great fanfare in January 1913 ( Figure I.1 ), different forms of popular culture seized upon the omnibus as a subject of interest. Scores of texts and images – including newspaper articles, literary city guides, short stories, physiologies and other works of urban observation, vaudevilles, poems, a popular board game ( Plate 2 ), caricatures, postcards, songs and even a piano variation – featured omnibus travel. What accounted for this cultural obsession, and what does it tell us about nineteenth-century French society and its preoccupations? Engine of modernity

in Engine of modernity
Open Access (free)
Postfeminist genealogies in millennial culture
Stéphanie Genz

between the third wave and postfeminism, nor does it allow for a politicized reading of the latter. For example, the third wave and postfeminism occupy a common ground between consumption and critique, engaging with feminine/sexual and individual forms of agency. Both third wave feminism and postfeminism draw on popular culture to interrogate and explore twenty-first-century configurations of female empowerment and re-examine the meanings of feminism in the present context as a politics of contradiction and ambivalence. As will be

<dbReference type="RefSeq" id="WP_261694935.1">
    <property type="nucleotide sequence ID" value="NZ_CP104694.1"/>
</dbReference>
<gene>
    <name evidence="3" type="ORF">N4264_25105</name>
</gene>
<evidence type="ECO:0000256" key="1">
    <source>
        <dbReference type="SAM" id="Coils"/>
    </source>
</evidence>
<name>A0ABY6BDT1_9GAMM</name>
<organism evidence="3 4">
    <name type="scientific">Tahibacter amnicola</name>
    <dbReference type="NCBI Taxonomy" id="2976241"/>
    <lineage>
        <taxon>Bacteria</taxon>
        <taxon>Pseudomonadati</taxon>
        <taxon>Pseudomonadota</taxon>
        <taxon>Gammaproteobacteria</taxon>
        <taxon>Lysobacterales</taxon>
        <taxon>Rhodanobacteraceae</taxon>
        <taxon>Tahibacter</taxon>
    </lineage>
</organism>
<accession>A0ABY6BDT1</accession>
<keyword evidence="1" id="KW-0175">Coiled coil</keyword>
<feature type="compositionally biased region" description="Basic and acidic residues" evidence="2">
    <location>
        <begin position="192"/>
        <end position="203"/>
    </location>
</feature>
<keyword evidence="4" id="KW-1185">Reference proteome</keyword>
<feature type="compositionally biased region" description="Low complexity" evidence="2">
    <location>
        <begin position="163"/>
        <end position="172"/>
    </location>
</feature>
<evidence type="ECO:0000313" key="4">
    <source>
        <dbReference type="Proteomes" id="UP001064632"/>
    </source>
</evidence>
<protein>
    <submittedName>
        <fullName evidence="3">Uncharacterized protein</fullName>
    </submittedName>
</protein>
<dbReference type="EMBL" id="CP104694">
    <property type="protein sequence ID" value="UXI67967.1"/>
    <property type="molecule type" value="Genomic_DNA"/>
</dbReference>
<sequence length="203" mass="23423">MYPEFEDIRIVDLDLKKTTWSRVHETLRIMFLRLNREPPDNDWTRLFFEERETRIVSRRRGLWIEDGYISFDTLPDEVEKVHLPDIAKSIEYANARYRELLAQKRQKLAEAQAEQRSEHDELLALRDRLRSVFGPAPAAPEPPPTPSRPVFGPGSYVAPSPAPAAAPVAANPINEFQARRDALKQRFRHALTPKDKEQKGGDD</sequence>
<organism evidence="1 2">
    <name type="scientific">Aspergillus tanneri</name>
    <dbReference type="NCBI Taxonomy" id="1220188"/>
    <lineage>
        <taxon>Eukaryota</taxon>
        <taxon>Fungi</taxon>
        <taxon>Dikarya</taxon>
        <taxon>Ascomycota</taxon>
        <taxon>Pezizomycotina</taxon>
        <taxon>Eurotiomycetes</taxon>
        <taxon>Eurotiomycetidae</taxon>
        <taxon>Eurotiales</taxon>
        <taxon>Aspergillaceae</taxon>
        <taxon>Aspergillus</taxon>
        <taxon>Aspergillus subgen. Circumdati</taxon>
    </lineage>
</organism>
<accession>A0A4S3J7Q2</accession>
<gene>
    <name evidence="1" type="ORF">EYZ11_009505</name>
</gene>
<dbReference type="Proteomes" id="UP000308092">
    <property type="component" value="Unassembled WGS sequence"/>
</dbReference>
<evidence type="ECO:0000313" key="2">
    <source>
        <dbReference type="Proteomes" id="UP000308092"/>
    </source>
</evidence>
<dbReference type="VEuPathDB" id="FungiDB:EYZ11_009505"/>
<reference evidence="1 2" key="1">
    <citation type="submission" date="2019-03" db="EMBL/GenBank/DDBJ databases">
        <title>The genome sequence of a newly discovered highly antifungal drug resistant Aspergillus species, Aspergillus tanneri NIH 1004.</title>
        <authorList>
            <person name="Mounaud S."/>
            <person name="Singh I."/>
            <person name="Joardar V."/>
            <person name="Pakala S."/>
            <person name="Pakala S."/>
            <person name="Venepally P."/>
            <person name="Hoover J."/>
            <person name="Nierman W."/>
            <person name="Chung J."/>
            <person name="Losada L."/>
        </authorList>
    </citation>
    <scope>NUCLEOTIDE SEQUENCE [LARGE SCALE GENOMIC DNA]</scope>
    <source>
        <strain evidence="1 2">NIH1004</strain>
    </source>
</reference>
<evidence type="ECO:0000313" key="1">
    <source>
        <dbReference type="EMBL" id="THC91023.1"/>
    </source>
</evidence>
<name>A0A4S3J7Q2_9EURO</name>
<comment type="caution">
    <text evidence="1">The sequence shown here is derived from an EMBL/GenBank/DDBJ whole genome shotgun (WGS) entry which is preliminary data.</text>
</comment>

in Post-everything
Open Access (free)
Cautionary tales and oral tradition in early modern England
Alexandra Walsham

oral tradition. Concurring with a number of studies stressing the extent to which literacy penetrated pre-industrial popular culture,35 they 179 The spoken word are becoming more alive to the role which print and writing played in the dissemination of all folk genres and to the frequency with which tales and stories handed down by word of mouth were contaminated by contact with literary sources, if not originally initiated by them. Often, as Stith Thompson has observed, ‘the problem of priority is quite unsolvable’.36 Few, moreover, have escaped the distorting

in The spoken word
Open Access (free)
The Algerian war and the ‘emancipation’ of Muslim women, 1954–62
Author: Neil Macmaster